Take a Walk 342 Years into Panama's History
The Old Town of Panama City, declared a Historical Monument by UNESCO, is not just about history; it is also a place to sample different foods and drinks in open-air cafés and a site where the restaurants and bars fill the air with music and entertain with varied shows.
Strolling along the centuries-old cobblestone streets of Central Avenue, you may encounter a gigantic “red devil”, a popular cultural figure guarding the entrance to Diablicos and advertising their traditional Panamanian food. Along with a delicious meal, you can enjoy live Panamanian folkloric shows that are different every evening. Heading towards Plaza Bolivar, five restaurants have set up their tables under umbrellas right on the square and in a very bohemian setting. Musicians play their melodies for diners at the plaza and sweeten the air with their tunes.
Other Places of Interest
Souvenirs like the famous Panama hat can be picked up at Victor’s, open until 10 at night. On your way to Plaza de Francia, there are several other souvenir shops, including La Ronda and El Faro, with a good selection of typical Panamanian handicrafts. Continue on towards the romantic Esteban Huertas walkway at French Square bordering the sea, with a spectacular view of Cerro Ancón, the Bridge of the Americas, the Biomuseum, the Amador Causeway, the Bay of Panama, and the modern city. Back at the square, visit Las Bóvedas restaurant for a variety of exquisite French cuisine, or to sip a drink at their bar, all with the added touch of jazz music.
On Avenue A, you can find restaurants for all tastes. Italian cooking is delicious at Caffe Per Due, where pizza is their specialty. If your passion is wine, right on the intersection of Avenue A with 4th Street is the wine bar Divino, an establishment dedicated to the preferred drink of the wine god Bacchus. Their collection of bottles comes from the major wine-producing countries of the world and they also recommend food pairings when tasting the different varieties of this exquisite beverage.
Also located on this avenue is a boutique called Reprosa that sells replicas of Indian jewelry. At the broad Herrera Plaza, on weekend evenings you can listen to contemporary music and sample a range of international appetizers at Puerta de Tierra, accompanied by a glass of wine for the finishing touch on your tour of Old Town. In Panama City’s Old Town, the ancient and modern coexist in harmony, making for a pleasant and memorable visit.
Step into the past and learn about the previous locations and inhabitants of Panama City in the Panama Viejo Visitor Center. You will find exhibitions of excavated pottery and gold pieces, as well as the remains of the burial ceremonies of the indigenous peoples who occupied these lands before the conquistadors came. Maps of the routes taken by the conquistadors, including the discoverer of the South Sea, Vasco Núñez de Balboa, depict the historical journeys that made Panama what it is today. There is also a scale model of what is now known as Old Panama, so you can imagine what Panama City might have looked like before it was attacked by pirate Henry Morgan.
You will be able to observe the miracle of nature that brought the Isthmus of Panama out from the ocean depths and united North with South America, prompting a massive species migration, at the Museum of Biodiversity or Biomuseum. Designed by the famous architect Frank Gehry, one of the seven museum halls, called “The Great Interchange”, explains precisely how mammals crossed the land bridge of modern Panama three million years ago.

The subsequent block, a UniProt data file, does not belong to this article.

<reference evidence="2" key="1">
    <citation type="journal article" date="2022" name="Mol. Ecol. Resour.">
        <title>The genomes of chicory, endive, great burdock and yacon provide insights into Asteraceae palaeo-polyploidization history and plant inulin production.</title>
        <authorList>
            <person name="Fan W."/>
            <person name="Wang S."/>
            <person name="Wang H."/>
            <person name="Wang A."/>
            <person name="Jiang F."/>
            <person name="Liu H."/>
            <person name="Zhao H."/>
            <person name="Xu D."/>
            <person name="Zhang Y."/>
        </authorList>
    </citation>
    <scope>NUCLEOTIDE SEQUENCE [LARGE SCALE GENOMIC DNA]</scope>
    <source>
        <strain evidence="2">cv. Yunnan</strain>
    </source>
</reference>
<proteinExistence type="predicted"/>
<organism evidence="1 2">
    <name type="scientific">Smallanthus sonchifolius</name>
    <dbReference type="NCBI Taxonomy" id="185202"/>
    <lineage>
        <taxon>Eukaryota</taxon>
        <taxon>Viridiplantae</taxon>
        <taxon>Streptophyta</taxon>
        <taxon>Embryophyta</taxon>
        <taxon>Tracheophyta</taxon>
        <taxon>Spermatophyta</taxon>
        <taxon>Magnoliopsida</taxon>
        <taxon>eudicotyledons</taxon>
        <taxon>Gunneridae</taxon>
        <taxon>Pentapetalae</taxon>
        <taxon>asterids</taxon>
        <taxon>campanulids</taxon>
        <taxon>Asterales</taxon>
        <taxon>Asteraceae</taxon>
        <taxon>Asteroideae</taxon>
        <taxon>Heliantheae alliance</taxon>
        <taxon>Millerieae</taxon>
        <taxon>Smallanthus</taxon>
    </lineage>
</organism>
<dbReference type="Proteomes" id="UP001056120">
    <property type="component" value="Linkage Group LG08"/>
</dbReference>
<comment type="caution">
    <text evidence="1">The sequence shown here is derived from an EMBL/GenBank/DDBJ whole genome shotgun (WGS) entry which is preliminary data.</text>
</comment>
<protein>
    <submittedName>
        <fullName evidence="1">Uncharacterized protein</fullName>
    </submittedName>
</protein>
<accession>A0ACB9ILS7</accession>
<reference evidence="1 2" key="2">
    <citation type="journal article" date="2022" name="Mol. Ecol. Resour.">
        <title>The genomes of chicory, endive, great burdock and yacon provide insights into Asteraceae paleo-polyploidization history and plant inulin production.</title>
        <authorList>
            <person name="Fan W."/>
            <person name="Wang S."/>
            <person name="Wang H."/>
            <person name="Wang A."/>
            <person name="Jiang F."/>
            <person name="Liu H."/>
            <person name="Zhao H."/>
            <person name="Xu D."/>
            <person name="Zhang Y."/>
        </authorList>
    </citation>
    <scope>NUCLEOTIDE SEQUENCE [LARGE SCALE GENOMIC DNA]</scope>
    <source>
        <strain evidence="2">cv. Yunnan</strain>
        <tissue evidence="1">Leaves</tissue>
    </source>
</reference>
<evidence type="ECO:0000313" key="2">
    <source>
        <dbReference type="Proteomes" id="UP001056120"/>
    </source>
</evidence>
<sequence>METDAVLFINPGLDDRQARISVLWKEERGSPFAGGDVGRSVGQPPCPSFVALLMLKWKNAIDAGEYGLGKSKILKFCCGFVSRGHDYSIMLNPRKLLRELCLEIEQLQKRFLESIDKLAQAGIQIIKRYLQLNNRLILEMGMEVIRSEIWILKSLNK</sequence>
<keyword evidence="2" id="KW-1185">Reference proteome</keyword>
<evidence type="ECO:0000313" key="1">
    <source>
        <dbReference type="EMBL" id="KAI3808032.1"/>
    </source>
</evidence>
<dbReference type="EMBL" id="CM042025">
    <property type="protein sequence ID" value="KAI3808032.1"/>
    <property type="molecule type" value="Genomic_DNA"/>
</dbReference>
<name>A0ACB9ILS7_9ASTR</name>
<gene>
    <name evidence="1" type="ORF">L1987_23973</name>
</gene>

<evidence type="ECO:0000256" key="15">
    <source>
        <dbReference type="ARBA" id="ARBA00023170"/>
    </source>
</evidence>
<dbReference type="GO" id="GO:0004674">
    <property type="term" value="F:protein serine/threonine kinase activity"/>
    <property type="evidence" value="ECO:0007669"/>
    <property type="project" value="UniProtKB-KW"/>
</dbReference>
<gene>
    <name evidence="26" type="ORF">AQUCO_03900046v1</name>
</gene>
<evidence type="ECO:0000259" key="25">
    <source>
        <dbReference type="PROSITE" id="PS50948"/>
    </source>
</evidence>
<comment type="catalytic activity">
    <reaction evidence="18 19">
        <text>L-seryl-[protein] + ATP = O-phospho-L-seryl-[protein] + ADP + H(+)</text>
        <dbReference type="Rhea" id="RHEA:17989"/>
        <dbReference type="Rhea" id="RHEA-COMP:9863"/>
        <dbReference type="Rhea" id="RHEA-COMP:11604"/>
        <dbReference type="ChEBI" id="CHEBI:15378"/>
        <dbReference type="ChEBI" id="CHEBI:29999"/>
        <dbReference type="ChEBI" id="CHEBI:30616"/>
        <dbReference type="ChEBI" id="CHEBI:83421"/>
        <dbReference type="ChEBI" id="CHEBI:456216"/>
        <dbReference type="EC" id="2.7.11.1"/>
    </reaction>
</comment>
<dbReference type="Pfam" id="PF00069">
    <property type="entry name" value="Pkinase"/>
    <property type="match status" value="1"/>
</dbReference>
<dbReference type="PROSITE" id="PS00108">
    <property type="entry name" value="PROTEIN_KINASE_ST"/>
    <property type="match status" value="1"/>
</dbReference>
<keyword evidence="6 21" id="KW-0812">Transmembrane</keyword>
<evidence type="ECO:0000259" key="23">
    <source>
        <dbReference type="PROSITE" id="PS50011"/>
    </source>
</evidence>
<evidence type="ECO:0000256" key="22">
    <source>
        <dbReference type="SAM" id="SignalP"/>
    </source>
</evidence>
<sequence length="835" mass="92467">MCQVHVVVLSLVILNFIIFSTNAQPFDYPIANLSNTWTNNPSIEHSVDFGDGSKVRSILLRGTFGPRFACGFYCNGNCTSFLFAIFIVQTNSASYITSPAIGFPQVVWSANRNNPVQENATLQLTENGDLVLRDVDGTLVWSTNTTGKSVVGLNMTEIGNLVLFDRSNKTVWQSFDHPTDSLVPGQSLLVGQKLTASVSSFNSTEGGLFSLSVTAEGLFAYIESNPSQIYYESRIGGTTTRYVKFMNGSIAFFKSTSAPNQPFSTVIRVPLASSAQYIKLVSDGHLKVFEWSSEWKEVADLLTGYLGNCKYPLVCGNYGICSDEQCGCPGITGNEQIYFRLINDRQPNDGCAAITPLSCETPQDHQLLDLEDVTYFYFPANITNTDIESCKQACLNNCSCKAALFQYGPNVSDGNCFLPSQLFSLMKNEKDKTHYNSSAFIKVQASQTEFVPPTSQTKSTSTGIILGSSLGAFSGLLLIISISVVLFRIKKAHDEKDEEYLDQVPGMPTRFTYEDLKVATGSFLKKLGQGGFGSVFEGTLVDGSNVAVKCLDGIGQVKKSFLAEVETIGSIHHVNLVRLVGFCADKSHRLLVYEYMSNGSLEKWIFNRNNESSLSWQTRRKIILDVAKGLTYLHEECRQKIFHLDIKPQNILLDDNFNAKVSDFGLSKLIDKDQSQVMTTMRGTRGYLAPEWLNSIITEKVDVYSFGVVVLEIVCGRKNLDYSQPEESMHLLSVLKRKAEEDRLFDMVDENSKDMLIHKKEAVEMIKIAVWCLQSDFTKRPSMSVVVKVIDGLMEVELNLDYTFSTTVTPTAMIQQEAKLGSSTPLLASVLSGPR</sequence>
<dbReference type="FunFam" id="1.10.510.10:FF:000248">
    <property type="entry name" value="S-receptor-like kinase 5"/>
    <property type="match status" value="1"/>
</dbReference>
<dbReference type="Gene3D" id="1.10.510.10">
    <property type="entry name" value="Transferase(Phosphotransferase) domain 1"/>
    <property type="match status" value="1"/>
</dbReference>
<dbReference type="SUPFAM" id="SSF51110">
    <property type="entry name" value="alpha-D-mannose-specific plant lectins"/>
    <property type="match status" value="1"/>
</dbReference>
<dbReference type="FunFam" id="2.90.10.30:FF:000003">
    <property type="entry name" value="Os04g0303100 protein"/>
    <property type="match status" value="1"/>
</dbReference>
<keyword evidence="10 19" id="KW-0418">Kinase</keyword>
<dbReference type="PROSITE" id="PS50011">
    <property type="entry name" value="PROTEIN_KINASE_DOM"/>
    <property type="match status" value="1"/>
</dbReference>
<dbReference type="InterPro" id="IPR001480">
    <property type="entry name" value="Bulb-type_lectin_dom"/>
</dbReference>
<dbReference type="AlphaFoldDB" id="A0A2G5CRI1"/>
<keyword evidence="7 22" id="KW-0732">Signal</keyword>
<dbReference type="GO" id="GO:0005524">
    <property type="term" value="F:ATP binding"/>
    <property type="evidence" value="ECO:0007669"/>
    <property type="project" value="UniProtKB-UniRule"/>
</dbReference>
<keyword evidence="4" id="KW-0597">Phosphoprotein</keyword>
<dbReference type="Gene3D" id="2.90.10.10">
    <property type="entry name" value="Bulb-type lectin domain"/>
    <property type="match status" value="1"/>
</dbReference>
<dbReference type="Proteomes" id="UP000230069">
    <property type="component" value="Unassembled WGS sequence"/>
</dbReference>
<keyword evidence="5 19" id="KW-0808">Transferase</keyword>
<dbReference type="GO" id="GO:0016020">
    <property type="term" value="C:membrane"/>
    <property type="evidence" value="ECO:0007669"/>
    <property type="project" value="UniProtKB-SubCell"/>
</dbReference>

The Biomuseo unites, in a unique way, science, art and design to tell the story of how Panama changed the natural world as we know it.
Highlighting our natural and cultural history and emphasizing the role of humans in the XXI century, the visit to the Biomuseo will enrich your trip to Panama and is a must for everyone who visits our country.
What is biodiversity? Why should we care? What is happening to it today? The first gallery is an introduction to Panama’s amazing natural heritage. The gallery gives the visitors a sense of the magnitude of Earth’s biodiversity, which is still being discovered.
We are surrounded by an endless number of living beings and communities. A three-level projection space with 10 screens envelops the visitor in a display of sight and sound featuring Panama’s natural wonders.
Panama emerged from the sea 3 million years ago. Earth’s inner forces that formed the Isthmus of Panama take the form of three 14-meter-high rock formations, allowing for a tangible encounter with the geological world.
When the Isthmus closed an extraordinary exchange of species occurred between North and South America. A stampede of animal sculptures of all eras, shapes, and sizes tell the story of this unique and ongoing natural event.
In a space partially open to the outdoors, 16 columns provide information about the relations between human activity and the natural scenarios of Panama throughout time.
A living exhibit that broadens the content presented in the museum’s galleries, it complements them with a larger exhibit with plants from North and South America, an ethnobotanical station and an interdependent forest with flowers that attract pollinators like butterflies and hummingbirds. The use of the park is free.
Added to the Permanent Exhibition, the visitor can enjoy temporary exhibits. From fossils found during the expansion of the Panama Canal to Frank Gehry’s work in our country and around the world, these are examples of the exhibits that have been shown.
Services The Biomuseo Offers
Visit our coffee shop, El Café, managed by Kotowa, it has one of the best views to the entrance of the Panama Canal. There is also a gift shop, La Tienda, where you can find souvenirs of your visit. Our audio guides offer 5 languages: English, Spanish, French, Portuguese and Mandarin.